Costs fall for Mexico's gold miners

By
Wednesday, March 15, 2017

Production costs in Mexico's gold mining sector fell in 2016, with the decline spurred partly by FX and lower fuel prices.

Cash costs averaged US$597/oz for the year, down 5.4% from US$631/oz in 2015, according to data collated by BNamericas from 16 of the country's gold mines.

Start your 15 day free trial now!

cta-arrow

Already a subscriber? Please, login

LOWEST COST – SUB-US$500/OZ CASH COSTS

Fresnillo's Ciénega mine was the lowest cost gold operation in 2016, with cash costs of negative US$217/oz, down from positive US$245/oz the previous year.

The company reported 8.41% cost deflation in 2016, driven by a weaker peso and lower diesel and electricity costs, but expects inflation to return this year.

Ciénega was followed by Agnico Eagle's Pinos Altos and La India operations at (positive) US$356/oz and US$395/oz, respectively.

[GRAFICO:FIGURA:ID_4895]



 

Cash costs at Fresnillo's Herradura and Goldcorp's Peñasquito came in at US$471/oz and US$483/oz, respectively.

US$500-550/OZ

Four mines had cash costs in the US$500-550/oz bracket.

These were Agnico's Crestón Mascota (US$516/oz), McEwen Mining's El Gallo (US$524/oz), Torex Gold's El Limón-Guajes (ELG) (US$543/oz) and Gold Resources' El Águila (US$548/oz).

HIGHER COST – US$700-PLUS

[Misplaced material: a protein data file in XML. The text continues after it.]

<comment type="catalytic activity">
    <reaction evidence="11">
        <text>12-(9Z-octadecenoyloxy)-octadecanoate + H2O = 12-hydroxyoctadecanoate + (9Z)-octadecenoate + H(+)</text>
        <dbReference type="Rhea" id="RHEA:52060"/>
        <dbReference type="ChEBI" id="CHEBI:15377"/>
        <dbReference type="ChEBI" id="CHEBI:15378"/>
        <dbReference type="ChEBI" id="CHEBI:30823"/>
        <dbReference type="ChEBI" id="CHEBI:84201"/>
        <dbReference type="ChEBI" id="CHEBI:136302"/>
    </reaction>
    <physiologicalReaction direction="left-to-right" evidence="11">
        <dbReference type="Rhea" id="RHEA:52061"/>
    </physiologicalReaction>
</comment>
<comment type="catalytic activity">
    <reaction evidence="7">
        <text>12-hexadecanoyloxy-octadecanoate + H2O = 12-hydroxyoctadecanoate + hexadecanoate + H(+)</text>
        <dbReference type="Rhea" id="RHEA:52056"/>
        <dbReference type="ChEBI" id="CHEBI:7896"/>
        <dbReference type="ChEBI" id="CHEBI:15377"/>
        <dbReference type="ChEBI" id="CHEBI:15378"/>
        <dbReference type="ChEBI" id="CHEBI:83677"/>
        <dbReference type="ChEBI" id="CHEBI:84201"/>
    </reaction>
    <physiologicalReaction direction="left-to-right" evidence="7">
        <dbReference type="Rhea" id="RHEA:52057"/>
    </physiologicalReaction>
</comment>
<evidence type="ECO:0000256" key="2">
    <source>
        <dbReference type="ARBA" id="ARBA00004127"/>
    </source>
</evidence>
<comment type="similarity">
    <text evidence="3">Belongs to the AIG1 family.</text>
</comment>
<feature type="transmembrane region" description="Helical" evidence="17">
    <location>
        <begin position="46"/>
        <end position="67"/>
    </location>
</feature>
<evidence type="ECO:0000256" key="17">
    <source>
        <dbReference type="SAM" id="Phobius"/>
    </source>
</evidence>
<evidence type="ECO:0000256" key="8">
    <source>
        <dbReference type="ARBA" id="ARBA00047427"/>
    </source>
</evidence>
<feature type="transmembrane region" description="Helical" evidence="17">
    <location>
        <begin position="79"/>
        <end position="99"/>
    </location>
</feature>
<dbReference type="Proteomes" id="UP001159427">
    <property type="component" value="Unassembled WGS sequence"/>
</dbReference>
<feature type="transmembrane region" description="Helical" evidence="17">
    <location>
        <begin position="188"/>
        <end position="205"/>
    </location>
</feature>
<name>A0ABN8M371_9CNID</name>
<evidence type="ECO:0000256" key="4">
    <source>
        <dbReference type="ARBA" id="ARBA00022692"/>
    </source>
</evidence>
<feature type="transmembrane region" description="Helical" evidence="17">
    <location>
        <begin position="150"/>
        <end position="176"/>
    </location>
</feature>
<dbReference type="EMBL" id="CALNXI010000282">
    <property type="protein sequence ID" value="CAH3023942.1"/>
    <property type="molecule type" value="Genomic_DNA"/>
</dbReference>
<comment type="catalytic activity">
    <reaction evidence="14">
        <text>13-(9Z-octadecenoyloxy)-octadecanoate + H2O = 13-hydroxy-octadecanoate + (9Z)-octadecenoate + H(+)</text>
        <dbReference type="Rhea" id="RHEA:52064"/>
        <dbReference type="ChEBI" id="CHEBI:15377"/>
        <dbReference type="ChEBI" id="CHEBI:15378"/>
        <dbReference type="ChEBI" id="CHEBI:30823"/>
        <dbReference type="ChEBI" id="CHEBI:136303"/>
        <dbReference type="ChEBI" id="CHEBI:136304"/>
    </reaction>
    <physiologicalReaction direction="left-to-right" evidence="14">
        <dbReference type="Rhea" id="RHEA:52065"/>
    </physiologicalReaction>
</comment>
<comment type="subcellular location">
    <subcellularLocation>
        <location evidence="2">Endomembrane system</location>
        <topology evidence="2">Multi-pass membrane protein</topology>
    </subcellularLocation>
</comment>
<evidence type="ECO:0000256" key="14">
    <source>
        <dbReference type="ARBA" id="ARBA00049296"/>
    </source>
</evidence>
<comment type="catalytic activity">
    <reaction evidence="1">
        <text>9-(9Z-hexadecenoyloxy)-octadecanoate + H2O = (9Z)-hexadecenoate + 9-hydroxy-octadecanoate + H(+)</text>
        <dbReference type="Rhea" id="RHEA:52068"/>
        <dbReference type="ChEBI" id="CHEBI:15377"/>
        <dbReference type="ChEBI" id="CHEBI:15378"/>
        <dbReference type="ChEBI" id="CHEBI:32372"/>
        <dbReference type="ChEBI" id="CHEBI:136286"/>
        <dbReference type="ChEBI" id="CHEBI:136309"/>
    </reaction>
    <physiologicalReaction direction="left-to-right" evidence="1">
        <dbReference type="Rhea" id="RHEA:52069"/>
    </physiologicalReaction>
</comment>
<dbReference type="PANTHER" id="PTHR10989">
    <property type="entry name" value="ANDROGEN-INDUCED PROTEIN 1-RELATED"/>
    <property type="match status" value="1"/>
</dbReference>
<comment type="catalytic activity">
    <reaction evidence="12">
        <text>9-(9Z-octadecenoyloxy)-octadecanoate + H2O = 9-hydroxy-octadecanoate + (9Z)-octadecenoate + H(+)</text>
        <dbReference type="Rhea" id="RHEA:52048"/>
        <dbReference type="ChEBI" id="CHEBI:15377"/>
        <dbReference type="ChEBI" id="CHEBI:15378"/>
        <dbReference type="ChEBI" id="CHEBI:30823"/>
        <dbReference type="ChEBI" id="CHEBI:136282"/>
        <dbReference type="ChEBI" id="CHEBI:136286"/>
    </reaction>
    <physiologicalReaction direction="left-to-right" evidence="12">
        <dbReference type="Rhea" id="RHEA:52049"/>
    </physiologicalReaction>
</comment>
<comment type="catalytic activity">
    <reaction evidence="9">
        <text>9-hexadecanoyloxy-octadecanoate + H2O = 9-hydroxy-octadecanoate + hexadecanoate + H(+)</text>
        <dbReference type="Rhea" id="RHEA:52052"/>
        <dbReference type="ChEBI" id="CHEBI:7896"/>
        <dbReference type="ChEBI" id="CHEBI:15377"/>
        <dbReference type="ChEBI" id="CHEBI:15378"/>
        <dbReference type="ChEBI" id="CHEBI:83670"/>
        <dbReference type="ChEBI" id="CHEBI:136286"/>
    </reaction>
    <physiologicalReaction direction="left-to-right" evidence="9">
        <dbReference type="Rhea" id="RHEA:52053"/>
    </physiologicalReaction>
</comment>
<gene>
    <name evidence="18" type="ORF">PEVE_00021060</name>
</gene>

The rest of the mines covered had cash costs above US$700/oz, with some showing significant improvements.

These included Timmins Gold's San Francisco at US$734/oz, down from US$1,017/oz, and Goldcorp's Los Filos (pictured) at US$766/oz, down from US$1,313/oz. Goldcorp is selling the latter to Leagold Mining.

Fresnillo reduced cash costs at its Noche Buena mine to US$766/oz from US$937/oz.

Cash costs at Alamos Gold's Mulatos were US$838/oz, and US$856/oz at Primero Mining's San Dimas, up from US$409/oz due to a string of challenges.

The highest cost mines were New Gold's Cerro San Pedro, at US$933/oz, up from US$865/oz, and Alamos' El Chanate at US$1,052/oz, up from US$808/oz.

OUTLOOK

Cash cost guidance for 2017 was only available for eight of the mines, with an average of US$765/oz.

Agnico expects cash costs to increase at its Mexican mines, with particularly steep rises at Crestón Mascota to US$812/oz, and La India to US$583/oz.

McEwen also forecasts a significant increase at El Gallo to US$760/oz, while Timmins expects cash costs of US$925/oz at San Francisco (midpoint guidance).

Torex and Alamos have guided broadly flat cash costs at ELG and Mulatos, respectively, with El Chanate seeing an increase to US$1,200/oz.

While Goldcorp has not issued cash cost guidance, it expects all-in sustaining costs to fall to US$825/oz from US$937/oz at Peñasquito.

Gold miners have striven to cut costs in response to falling gold prices, which peaked in 2011.

While some companies have room to further reduce costs by renegotiating contracts with suppliers and contractors, higher oil prices will weigh on cost-cutting efforts, BMO Capital Markets' Andrew Kaip told BNamericas earlier in March.

Cash costs for 2016 were not available for Argonaut Gold, which has the El Colorado and El Castillo gold mines, or Premier Gold Mines' Mercedes mine.